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Bagels, bagels, bagels

A bagel is a hearty snack — all crusty and chewy, with a slight yeasty tang and a mild malted sweetness.

It's a perfect way start to the day. The dense texture seems equally well adapted to gobbling on the go with few crumbs or loading up with cream cheese, lox, onion and maybe even tomato and capers for a leisurely weekend morning.

While bagel purists might wince, I like the way a bagel stands up to layers of deli meats, cheeses and vegetables in a sturdy sandwich at lunchtime or gooey melted cheese for a late-night snack.

Clearly a fan of the bagel, I was glad to see two bagel shops pop up in Medford recently.

Grand Central Bagel, 141 S. Central Ave., is tucked between the burgeoning Rogue Community College complex and the Central Library. Combining gleaming corrugated metal and table cloths in muted tones, the cozy shop manages to look both hip and comfy. It caters to students, but also draws professionals from surrounding offices.

Grand Central owner Matt Soper teamed up with the owner of Black Oak Deli to open the downtown shop in December 2006. The Black Oak location bakes 17 varieties of bagels daily for both shops and mixes up a half dozen or so flavors of cream cheese.

The dough skews a bit to the sweet side, so I like the balance provided in the salt and garlic salt bagels. Or pick a sweet flavor like blueberry or cinnamon raisin and it's as good as dessert.

A plain bagel, any flavor, is 90 cents; adding butter, jam or peanut butter pushes the price to $1.50 and a flavored cream cheese schmear brings the total to $2.50. A half-dozen bagels cost $4.95 and a baker's dozen is $9.25.

Grand Central also offers breakfast egg sandwiches ranging in price from $2.95 to $4.75 and deli-style bagel sandwiches with whimsical names, just like Black Oak Deli does. I love the Hungry Hippo — a $5.50 veggie sandwich with hummus, avocado, lettuce, tomato and swiss. Deli sandwiches, on bread or bagels, are served with chips.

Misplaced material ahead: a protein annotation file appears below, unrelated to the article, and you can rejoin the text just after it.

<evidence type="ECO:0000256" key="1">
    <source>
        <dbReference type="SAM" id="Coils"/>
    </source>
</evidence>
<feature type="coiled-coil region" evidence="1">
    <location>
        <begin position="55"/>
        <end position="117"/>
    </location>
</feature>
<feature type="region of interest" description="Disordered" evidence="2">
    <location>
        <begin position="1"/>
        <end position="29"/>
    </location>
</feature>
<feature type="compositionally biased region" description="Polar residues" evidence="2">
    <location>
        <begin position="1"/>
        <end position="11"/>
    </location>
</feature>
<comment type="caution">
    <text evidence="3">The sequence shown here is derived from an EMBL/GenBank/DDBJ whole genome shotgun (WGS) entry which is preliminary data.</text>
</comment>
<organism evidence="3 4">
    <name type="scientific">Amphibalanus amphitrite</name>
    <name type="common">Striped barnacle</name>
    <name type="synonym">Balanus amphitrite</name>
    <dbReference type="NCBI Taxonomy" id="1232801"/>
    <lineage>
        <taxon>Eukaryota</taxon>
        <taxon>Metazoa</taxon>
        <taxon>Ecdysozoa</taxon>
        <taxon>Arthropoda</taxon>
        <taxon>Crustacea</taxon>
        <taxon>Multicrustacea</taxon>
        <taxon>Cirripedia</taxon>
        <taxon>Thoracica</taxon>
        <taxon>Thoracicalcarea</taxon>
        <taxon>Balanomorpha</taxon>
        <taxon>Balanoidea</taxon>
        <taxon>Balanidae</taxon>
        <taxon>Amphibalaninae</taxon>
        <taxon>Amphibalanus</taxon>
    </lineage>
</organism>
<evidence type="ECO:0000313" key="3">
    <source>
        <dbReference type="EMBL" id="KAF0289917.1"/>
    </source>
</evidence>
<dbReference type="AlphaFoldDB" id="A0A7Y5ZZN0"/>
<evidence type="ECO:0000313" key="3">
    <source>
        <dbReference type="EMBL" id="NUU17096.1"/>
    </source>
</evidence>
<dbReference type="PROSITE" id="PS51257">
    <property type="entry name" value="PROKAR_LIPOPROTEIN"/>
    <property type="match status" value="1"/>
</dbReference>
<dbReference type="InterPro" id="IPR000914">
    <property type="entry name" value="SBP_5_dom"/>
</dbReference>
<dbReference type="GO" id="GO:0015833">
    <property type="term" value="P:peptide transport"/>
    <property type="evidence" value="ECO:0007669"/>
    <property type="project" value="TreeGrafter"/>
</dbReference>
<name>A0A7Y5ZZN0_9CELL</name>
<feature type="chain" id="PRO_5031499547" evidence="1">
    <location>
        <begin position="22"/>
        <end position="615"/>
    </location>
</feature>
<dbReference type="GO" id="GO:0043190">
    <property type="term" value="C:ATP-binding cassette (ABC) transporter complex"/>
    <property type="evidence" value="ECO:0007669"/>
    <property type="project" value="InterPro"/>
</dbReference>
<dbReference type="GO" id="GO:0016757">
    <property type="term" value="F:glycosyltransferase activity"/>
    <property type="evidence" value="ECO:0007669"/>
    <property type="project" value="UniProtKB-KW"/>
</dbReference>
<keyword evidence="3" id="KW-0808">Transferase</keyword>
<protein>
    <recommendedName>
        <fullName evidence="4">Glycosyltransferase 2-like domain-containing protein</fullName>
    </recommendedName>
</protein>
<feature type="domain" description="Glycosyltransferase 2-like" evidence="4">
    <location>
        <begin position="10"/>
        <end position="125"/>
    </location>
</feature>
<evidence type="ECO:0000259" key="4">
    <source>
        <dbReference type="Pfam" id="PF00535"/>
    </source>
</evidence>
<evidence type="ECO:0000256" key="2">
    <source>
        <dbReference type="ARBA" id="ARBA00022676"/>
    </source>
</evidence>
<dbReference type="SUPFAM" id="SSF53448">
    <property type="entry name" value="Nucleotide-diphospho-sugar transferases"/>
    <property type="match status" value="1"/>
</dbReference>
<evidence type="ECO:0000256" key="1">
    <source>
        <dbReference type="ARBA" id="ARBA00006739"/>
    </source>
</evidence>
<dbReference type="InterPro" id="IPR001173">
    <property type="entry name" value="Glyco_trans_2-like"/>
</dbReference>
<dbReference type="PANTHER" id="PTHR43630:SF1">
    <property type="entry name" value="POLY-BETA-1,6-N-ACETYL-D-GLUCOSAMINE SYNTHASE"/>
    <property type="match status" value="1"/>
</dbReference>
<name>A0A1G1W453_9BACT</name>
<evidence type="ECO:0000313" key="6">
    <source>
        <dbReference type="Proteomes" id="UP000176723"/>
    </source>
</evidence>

Soper also brings in locally made soups and other baked goods such as cookies and quick breads. He serves Good Bean coffee.

Across town in the Albertsons-anchored shopping center at 2386 W. Main St., Ahuva Bagel Co. opened in August. The small shop, which takes its name from the Hebrew word for "beloved," offers limited seating, but good music and fast service for a steady stream of customers.

It's owned by Chris Stebbins and his brother and sister-in-law Brad and Alanna Stebbins.

They bake 13 flavors of bagels six days a week. Prices start at 85 cents for "basic" bagels such as plain, seeded, salt and garlic, and 95 cents for "gourmet" bagels such as cheese, jalapeño and sun-dried tomato and basil. A $9 sampler box with one of each flavor is the best bet for buying bagels in bulk.

Spreads, including plain and flavored cream cheeses, peanut butter, jam, honey, hummus, pesto and a honey mustard sauce with dill, push prices up quickly with the fanciest options hitting $2.80.

Sandwich toppings such as lox, veggies, deli meats and tuna salad can be piled on open-faced bagels or squeezed into bagel sandwiches. Prices range from $2.80 to $4.95.

Ahuva serves Mellelo coffee, Tazo teas and a rotating array of soups from a Portland kitchen.

— Anita Burke